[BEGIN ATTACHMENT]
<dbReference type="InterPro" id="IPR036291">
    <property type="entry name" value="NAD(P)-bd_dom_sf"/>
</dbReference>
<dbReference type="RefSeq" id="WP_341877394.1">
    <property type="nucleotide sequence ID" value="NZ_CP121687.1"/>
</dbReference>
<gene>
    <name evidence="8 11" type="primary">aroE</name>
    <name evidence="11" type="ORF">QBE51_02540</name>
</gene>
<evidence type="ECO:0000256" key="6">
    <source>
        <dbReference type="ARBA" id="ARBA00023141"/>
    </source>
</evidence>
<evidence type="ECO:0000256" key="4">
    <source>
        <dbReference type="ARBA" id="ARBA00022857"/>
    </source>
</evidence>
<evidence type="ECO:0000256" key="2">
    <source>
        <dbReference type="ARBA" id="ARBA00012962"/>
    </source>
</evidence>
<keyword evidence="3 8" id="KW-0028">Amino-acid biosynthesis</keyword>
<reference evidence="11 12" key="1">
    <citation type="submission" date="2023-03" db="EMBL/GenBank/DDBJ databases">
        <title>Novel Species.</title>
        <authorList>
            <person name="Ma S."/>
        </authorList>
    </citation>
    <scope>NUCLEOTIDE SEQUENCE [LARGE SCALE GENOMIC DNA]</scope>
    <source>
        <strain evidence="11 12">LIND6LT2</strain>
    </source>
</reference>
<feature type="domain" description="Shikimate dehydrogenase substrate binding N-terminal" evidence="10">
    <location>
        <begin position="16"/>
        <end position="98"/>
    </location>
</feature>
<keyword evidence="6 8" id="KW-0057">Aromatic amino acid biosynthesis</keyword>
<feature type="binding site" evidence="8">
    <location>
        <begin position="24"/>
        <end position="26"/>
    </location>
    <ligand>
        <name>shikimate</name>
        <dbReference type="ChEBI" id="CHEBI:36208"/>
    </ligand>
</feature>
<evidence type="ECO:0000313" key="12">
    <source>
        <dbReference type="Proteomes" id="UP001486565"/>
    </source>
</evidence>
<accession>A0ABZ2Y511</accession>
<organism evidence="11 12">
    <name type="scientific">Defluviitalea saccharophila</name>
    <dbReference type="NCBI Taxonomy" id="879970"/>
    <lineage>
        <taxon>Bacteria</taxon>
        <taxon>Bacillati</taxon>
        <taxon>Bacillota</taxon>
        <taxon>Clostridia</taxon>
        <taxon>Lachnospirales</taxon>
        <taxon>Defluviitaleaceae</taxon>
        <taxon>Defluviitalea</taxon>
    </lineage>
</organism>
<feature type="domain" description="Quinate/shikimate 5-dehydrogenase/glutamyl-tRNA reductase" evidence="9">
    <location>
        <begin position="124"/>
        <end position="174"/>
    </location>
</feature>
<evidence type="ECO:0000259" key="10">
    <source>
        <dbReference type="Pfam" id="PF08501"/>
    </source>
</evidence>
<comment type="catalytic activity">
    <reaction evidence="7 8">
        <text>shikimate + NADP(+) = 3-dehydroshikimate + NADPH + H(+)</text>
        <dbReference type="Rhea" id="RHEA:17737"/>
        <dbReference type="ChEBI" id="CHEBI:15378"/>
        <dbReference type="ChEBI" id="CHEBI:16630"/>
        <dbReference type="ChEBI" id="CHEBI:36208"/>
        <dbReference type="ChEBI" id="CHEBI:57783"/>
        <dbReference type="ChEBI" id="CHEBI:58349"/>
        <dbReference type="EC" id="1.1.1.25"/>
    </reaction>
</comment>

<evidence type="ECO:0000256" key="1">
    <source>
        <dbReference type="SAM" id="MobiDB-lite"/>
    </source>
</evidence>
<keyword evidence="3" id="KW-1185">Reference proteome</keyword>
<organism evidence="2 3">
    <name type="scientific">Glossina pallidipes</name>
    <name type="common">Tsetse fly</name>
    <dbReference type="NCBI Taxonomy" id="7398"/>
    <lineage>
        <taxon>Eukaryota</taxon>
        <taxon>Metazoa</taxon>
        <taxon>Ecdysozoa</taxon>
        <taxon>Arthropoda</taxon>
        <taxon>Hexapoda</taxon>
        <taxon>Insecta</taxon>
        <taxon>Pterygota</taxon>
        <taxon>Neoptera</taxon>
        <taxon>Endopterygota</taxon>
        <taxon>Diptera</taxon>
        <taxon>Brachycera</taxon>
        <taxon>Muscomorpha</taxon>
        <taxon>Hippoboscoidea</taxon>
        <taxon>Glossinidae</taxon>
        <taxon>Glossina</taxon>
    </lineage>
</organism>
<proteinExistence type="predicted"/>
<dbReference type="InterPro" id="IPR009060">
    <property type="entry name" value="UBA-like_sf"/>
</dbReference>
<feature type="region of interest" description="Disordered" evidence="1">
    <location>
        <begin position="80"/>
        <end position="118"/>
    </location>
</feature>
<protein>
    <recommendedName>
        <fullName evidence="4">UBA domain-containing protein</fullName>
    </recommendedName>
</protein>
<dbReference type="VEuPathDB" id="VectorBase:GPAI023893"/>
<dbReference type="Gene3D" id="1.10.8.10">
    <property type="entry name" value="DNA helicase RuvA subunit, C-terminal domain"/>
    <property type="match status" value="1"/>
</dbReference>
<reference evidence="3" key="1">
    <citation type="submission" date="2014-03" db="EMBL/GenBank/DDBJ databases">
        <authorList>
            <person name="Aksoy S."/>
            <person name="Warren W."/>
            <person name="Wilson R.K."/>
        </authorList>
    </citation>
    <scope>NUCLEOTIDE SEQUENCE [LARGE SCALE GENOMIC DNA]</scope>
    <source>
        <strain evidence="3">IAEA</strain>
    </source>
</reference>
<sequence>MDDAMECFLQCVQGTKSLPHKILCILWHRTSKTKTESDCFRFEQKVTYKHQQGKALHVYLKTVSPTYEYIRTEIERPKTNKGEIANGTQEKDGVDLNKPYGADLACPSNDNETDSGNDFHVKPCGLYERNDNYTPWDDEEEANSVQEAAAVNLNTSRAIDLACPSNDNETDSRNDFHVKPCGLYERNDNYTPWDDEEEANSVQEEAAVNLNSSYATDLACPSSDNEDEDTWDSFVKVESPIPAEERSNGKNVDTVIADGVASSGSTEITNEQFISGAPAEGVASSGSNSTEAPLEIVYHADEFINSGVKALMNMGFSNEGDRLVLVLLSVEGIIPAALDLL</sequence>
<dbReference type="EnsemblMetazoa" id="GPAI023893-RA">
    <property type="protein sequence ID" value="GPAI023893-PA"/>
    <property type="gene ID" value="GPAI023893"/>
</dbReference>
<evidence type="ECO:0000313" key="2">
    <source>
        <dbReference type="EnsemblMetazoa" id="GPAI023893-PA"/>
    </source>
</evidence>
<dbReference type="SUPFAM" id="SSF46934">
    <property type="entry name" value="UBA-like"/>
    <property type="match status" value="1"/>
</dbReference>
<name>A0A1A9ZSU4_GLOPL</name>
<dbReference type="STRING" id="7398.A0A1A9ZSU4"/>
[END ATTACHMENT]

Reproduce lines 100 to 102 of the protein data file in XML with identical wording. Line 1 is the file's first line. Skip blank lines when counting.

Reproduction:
        <dbReference type="SAM" id="MobiDB-lite"/>
    </source>
</evidence>